Barun Mitra has a Mint oped today on why not allowing the free sale of agricultural land is a bad idea. Excerpts:
Which leads us to the question: Why is it legitimate to acquire land for industrial use, but prohibit farmers from consolidating and expanding their landholding to improve agriculture? Why shouldn’t a farmer be able to legitimately acquire a thousand acres?
Indian industry can raise capital from the global market on the basis of a prospectus, which promises performance in the future. But Indian farmers can’t raise adequate capital on the basis of the land asset which they already possess.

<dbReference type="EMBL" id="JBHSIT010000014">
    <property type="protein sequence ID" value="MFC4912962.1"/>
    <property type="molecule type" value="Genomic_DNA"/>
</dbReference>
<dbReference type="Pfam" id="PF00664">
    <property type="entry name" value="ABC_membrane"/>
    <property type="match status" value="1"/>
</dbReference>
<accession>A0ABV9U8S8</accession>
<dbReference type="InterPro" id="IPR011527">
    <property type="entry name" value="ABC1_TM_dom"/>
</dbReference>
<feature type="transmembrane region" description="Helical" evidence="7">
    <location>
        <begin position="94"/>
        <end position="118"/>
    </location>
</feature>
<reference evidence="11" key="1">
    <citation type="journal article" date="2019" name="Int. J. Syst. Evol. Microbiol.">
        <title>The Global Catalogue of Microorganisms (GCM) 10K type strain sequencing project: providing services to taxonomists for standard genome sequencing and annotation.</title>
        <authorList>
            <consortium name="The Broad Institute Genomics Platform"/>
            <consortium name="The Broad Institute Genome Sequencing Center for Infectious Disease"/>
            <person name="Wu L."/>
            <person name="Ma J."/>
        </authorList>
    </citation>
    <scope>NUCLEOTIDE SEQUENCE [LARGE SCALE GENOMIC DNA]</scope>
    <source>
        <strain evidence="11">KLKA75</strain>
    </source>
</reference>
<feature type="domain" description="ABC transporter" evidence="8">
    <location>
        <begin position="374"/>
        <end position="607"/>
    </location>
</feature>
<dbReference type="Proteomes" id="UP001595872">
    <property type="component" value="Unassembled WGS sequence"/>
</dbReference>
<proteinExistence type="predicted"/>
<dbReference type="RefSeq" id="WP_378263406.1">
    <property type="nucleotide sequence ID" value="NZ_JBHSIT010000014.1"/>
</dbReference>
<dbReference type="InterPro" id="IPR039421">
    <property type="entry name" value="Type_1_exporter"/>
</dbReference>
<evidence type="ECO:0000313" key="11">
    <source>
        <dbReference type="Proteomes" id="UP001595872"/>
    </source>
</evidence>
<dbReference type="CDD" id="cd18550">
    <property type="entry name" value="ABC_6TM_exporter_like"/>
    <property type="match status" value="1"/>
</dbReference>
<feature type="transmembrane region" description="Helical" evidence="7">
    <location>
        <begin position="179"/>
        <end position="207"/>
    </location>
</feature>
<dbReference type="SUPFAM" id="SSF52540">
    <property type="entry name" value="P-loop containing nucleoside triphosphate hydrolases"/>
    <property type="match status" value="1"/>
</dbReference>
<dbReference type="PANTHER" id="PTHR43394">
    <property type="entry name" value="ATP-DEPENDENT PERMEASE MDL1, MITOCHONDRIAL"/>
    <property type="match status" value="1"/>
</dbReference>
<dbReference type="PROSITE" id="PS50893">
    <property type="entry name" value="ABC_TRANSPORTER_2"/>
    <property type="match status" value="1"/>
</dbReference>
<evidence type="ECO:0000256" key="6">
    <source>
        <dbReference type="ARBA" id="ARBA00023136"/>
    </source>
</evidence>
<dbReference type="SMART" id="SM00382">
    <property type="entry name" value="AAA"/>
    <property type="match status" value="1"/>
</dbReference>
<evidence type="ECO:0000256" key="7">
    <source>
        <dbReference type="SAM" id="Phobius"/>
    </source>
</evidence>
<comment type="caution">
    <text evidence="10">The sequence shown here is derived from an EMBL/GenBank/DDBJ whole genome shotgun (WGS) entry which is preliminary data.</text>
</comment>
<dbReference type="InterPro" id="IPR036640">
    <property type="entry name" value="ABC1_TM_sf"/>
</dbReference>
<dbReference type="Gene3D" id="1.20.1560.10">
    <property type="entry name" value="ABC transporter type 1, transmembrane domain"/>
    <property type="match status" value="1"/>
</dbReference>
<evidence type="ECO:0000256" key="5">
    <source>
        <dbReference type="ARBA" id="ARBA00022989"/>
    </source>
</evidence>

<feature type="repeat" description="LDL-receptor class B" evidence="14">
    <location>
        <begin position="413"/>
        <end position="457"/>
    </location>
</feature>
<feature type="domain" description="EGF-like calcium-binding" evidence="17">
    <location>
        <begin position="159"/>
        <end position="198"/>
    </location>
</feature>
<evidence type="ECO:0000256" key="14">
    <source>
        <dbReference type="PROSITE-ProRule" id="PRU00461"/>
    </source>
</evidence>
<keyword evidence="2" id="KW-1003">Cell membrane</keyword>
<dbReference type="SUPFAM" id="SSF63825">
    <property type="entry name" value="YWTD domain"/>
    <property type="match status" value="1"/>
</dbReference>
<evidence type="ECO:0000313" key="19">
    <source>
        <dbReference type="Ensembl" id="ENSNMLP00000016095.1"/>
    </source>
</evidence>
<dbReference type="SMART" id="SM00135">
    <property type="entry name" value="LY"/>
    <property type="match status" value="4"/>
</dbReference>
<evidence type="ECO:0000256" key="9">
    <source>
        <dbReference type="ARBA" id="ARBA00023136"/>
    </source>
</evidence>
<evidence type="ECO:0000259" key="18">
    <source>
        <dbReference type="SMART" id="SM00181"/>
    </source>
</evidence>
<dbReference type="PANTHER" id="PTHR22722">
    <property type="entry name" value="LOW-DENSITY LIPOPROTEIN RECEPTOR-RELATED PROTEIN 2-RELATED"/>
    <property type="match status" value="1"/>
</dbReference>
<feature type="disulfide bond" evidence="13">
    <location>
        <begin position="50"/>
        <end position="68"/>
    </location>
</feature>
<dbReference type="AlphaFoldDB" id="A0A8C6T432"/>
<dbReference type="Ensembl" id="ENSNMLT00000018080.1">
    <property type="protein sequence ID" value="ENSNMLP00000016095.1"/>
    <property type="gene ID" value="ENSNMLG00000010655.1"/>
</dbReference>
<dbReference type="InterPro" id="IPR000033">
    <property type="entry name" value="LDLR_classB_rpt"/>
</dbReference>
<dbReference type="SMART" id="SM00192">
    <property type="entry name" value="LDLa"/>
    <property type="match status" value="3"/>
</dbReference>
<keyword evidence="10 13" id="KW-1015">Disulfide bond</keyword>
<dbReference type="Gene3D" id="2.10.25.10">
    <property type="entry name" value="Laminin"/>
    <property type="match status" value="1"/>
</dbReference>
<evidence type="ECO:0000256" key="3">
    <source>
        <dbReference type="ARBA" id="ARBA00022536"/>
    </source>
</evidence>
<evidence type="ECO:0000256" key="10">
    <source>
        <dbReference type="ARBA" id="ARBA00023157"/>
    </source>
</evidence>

However, it is critical that the value of the land of farmers, often their only asset, is maximized, and it is made simple to capitalize. The problem facing the poor is not their poverty, but inability to capitalize their assets. Typically, agricultural land hardly fetches Rs2-3 lakh per acre. Agriculture income, even if the land is cropped twice a year, can hardly be more than Rs30,000 per acre, at current productivity levels.
The industry could also offer shares or bonds in lieu of land. Or even provide alternative land if the farmer decides to continue with his vocation. In an open land market, with protected property rights and security of contract, there would be a wide range of choices to meet almost every requirement.
Very much worth reading. So do read.